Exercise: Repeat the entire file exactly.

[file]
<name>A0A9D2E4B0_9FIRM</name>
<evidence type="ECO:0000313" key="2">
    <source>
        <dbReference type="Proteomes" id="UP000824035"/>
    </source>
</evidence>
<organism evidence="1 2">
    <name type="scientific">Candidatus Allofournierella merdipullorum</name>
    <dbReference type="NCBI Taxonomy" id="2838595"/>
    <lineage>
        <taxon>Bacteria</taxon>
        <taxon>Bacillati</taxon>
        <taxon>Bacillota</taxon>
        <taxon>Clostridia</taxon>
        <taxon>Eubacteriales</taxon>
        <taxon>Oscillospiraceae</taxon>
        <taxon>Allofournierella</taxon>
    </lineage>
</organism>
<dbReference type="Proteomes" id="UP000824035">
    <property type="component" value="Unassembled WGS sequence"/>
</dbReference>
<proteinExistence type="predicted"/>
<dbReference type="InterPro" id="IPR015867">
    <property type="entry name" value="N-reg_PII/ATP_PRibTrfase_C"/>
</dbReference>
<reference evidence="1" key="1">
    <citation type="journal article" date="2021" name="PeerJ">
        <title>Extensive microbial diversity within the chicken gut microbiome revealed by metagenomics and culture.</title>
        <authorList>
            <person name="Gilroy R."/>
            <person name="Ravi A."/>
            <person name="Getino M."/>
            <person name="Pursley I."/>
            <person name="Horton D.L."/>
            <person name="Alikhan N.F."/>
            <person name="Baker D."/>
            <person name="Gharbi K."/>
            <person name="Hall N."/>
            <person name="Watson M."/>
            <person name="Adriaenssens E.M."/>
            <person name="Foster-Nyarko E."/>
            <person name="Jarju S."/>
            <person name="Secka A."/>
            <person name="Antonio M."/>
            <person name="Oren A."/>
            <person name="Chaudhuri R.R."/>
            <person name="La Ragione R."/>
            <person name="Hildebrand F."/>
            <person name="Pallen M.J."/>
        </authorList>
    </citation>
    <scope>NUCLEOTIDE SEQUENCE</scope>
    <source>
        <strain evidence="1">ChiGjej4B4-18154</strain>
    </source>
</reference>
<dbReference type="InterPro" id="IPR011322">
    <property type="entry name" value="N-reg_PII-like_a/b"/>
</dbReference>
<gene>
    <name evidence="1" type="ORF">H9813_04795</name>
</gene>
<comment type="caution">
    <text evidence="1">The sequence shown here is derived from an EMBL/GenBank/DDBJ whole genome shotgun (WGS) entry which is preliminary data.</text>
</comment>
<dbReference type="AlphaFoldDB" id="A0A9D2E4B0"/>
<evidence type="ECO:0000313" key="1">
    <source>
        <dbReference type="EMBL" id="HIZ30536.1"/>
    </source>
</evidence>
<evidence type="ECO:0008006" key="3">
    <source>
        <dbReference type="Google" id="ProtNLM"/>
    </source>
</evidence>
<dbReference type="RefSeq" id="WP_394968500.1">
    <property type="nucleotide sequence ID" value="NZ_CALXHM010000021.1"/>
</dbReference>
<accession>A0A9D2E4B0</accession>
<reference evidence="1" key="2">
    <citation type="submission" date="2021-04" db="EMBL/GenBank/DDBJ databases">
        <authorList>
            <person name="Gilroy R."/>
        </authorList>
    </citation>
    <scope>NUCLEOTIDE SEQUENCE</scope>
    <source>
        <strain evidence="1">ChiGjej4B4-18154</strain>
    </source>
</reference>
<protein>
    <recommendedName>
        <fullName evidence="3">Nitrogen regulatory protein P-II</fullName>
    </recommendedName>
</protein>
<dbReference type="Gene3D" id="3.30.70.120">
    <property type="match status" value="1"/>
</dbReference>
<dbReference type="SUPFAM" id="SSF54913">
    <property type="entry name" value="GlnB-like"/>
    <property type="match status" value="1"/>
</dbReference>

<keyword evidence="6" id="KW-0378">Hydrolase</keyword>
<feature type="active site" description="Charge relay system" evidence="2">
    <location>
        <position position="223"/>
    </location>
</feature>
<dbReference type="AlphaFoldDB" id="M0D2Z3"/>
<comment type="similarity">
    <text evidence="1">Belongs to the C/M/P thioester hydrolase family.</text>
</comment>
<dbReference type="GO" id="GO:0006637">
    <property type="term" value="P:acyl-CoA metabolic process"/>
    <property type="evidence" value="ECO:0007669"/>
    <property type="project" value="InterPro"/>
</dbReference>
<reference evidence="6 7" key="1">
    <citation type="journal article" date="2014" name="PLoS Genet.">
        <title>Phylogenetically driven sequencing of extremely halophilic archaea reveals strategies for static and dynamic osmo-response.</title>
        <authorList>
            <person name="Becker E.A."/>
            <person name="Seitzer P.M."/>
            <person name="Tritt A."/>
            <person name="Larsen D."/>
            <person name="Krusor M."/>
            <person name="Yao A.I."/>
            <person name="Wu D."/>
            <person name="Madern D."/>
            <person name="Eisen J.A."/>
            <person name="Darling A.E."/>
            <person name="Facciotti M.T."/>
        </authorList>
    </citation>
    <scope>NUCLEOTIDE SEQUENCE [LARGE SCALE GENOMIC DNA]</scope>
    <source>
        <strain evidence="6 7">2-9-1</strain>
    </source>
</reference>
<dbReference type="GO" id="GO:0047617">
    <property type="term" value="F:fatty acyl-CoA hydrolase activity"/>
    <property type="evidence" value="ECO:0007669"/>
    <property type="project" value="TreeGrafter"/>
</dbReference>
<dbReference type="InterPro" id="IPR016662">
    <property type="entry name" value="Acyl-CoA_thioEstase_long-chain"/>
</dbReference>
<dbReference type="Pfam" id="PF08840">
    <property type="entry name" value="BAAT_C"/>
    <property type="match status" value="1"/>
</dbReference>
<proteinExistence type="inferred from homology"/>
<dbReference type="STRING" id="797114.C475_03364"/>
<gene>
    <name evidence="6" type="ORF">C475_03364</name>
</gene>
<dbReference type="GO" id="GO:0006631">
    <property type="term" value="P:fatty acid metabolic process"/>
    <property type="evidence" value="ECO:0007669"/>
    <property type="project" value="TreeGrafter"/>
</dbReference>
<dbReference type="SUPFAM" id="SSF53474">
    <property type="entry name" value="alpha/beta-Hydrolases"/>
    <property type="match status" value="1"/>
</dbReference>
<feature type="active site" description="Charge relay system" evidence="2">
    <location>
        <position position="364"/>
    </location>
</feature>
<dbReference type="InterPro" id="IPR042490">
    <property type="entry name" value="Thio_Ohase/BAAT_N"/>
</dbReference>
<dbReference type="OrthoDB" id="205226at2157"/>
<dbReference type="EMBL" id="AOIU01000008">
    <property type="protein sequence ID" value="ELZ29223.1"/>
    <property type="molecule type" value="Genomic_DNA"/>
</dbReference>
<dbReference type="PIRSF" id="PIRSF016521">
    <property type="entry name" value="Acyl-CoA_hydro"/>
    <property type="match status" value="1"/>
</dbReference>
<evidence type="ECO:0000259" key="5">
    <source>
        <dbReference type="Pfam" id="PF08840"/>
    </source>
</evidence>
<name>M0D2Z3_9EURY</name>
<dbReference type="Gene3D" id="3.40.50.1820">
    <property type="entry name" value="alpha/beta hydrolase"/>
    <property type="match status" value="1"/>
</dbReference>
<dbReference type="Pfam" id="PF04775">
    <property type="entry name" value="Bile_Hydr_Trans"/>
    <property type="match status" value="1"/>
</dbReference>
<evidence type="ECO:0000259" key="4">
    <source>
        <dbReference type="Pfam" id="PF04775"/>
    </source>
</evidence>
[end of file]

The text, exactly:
<name>A0A9D2E4B0_9FIRM</name>
<evidence type="ECO:0000313" key="2">
    <source>
        <dbReference type="Proteomes" id="UP000824035"/>
    </source>
</evidence>
<organism evidence="1 2">
    <name type="scientific">Candidatus Allofournierella merdipullorum</name>
    <dbReference type="NCBI Taxonomy" id="2838595"/>
    <lineage>
        <taxon>Bacteria</taxon>
        <taxon>Bacillati</taxon>
        <taxon>Bacillota</taxon>
        <taxon>Clostridia</taxon>
        <taxon>Eubacteriales</taxon>
        <taxon>Oscillospiraceae</taxon>
        <taxon>Allofournierella</taxon>
    </lineage>
</organism>
<dbReference type="Proteomes" id="UP000824035">
    <property type="component" value="Unassembled WGS sequence"/>
</dbReference>
<proteinExistence type="predicted"/>
<dbReference type="InterPro" id="IPR015867">
    <property type="entry name" value="N-reg_PII/ATP_PRibTrfase_C"/>
</dbReference>
<reference evidence="1" key="1">
    <citation type="journal article" date="2021" name="PeerJ">
        <title>Extensive microbial diversity within the chicken gut microbiome revealed by metagenomics and culture.</title>
        <authorList>
            <person name="Gilroy R."/>
            <person name="Ravi A."/>
            <person name="Getino M."/>
            <person name="Pursley I."/>
            <person name="Horton D.L."/>
            <person name="Alikhan N.F."/>
            <person name="Baker D."/>
            <person name="Gharbi K."/>
            <person name="Hall N."/>
            <person name="Watson M."/>
            <person name="Adriaenssens E.M."/>
            <person name="Foster-Nyarko E."/>
            <person name="Jarju S."/>
            <person name="Secka A."/>
            <person name="Antonio M."/>
            <person name="Oren A."/>
            <person name="Chaudhuri R.R."/>
            <person name="La Ragione R."/>
            <person name="Hildebrand F."/>
            <person name="Pallen M.J."/>
        </authorList>
    </citation>
    <scope>NUCLEOTIDE SEQUENCE</scope>
    <source>
        <strain evidence="1">ChiGjej4B4-18154</strain>
    </source>
</reference>
<dbReference type="InterPro" id="IPR011322">
    <property type="entry name" value="N-reg_PII-like_a/b"/>
</dbReference>
<gene>
    <name evidence="1" type="ORF">H9813_04795</name>
</gene>
<comment type="caution">
    <text evidence="1">The sequence shown here is derived from an EMBL/GenBank/DDBJ whole genome shotgun (WGS) entry which is preliminary data.</text>
</comment>
<dbReference type="AlphaFoldDB" id="A0A9D2E4B0"/>
<evidence type="ECO:0000313" key="1">
    <source>
        <dbReference type="EMBL" id="HIZ30536.1"/>
    </source>
</evidence>
<evidence type="ECO:0008006" key="3">
    <source>
        <dbReference type="Google" id="ProtNLM"/>
    </source>
</evidence>
<dbReference type="RefSeq" id="WP_394968500.1">
    <property type="nucleotide sequence ID" value="NZ_CALXHM010000021.1"/>
</dbReference>
<accession>A0A9D2E4B0</accession>
<reference evidence="1" key="2">
    <citation type="submission" date="2021-04" db="EMBL/GenBank/DDBJ databases">
        <authorList>
            <person name="Gilroy R."/>
        </authorList>
    </citation>
    <scope>NUCLEOTIDE SEQUENCE</scope>
    <source>
        <strain evidence="1">ChiGjej4B4-18154</strain>
    </source>
</reference>
<protein>
    <recommendedName>
        <fullName evidence="3">Nitrogen regulatory protein P-II</fullName>
    </recommendedName>
</protein>
<dbReference type="Gene3D" id="3.30.70.120">
    <property type="match status" value="1"/>
</dbReference>
<dbReference type="SUPFAM" id="SSF54913">
    <property type="entry name" value="GlnB-like"/>
    <property type="match status" value="1"/>
</dbReference>

<keyword evidence="6" id="KW-0378">Hydrolase</keyword>
<feature type="active site" description="Charge relay system" evidence="2">
    <location>
        <position position="223"/>
    </location>
</feature>
<dbReference type="AlphaFoldDB" id="M0D2Z3"/>
<comment type="similarity">
    <text evidence="1">Belongs to the C/M/P thioester hydrolase family.</text>
</comment>
<dbReference type="GO" id="GO:0006637">
    <property type="term" value="P:acyl-CoA metabolic process"/>
    <property type="evidence" value="ECO:0007669"/>
    <property type="project" value="InterPro"/>
</dbReference>
<reference evidence="6 7" key="1">
    <citation type="journal article" date="2014" name="PLoS Genet.">
        <title>Phylogenetically driven sequencing of extremely halophilic archaea reveals strategies for static and dynamic osmo-response.</title>
        <authorList>
            <person name="Becker E.A."/>
            <person name="Seitzer P.M."/>
            <person name="Tritt A."/>
            <person name="Larsen D."/>
            <person name="Krusor M."/>
            <person name="Yao A.I."/>
            <person name="Wu D."/>
            <person name="Madern D."/>
            <person name="Eisen J.A."/>
            <person name="Darling A.E."/>
            <person name="Facciotti M.T."/>
        </authorList>
    </citation>
    <scope>NUCLEOTIDE SEQUENCE [LARGE SCALE GENOMIC DNA]</scope>
    <source>
        <strain evidence="6 7">2-9-1</strain>
    </source>
</reference>
<dbReference type="GO" id="GO:0047617">
    <property type="term" value="F:fatty acyl-CoA hydrolase activity"/>
    <property type="evidence" value="ECO:0007669"/>
    <property type="project" value="TreeGrafter"/>
</dbReference>
<dbReference type="InterPro" id="IPR016662">
    <property type="entry name" value="Acyl-CoA_thioEstase_long-chain"/>
</dbReference>
<dbReference type="Pfam" id="PF08840">
    <property type="entry name" value="BAAT_C"/>
    <property type="match status" value="1"/>
</dbReference>
<proteinExistence type="inferred from homology"/>
<dbReference type="STRING" id="797114.C475_03364"/>
<gene>
    <name evidence="6" type="ORF">C475_03364</name>
</gene>
<dbReference type="GO" id="GO:0006631">
    <property type="term" value="P:fatty acid metabolic process"/>
    <property type="evidence" value="ECO:0007669"/>
    <property type="project" value="TreeGrafter"/>
</dbReference>
<dbReference type="SUPFAM" id="SSF53474">
    <property type="entry name" value="alpha/beta-Hydrolases"/>
    <property type="match status" value="1"/>
</dbReference>
<feature type="active site" description="Charge relay system" evidence="2">
    <location>
        <position position="364"/>
    </location>
</feature>
<dbReference type="InterPro" id="IPR042490">
    <property type="entry name" value="Thio_Ohase/BAAT_N"/>
</dbReference>
<dbReference type="OrthoDB" id="205226at2157"/>
<dbReference type="EMBL" id="AOIU01000008">
    <property type="protein sequence ID" value="ELZ29223.1"/>
    <property type="molecule type" value="Genomic_DNA"/>
</dbReference>
<dbReference type="PIRSF" id="PIRSF016521">
    <property type="entry name" value="Acyl-CoA_hydro"/>
    <property type="match status" value="1"/>
</dbReference>
<evidence type="ECO:0000259" key="5">
    <source>
        <dbReference type="Pfam" id="PF08840"/>
    </source>
</evidence>
<name>M0D2Z3_9EURY</name>
<dbReference type="Gene3D" id="3.40.50.1820">
    <property type="entry name" value="alpha/beta hydrolase"/>
    <property type="match status" value="1"/>
</dbReference>
<dbReference type="Pfam" id="PF04775">
    <property type="entry name" value="Bile_Hydr_Trans"/>
    <property type="match status" value="1"/>
</dbReference>
<evidence type="ECO:0000259" key="4">
    <source>
        <dbReference type="Pfam" id="PF04775"/>
    </source>
</evidence>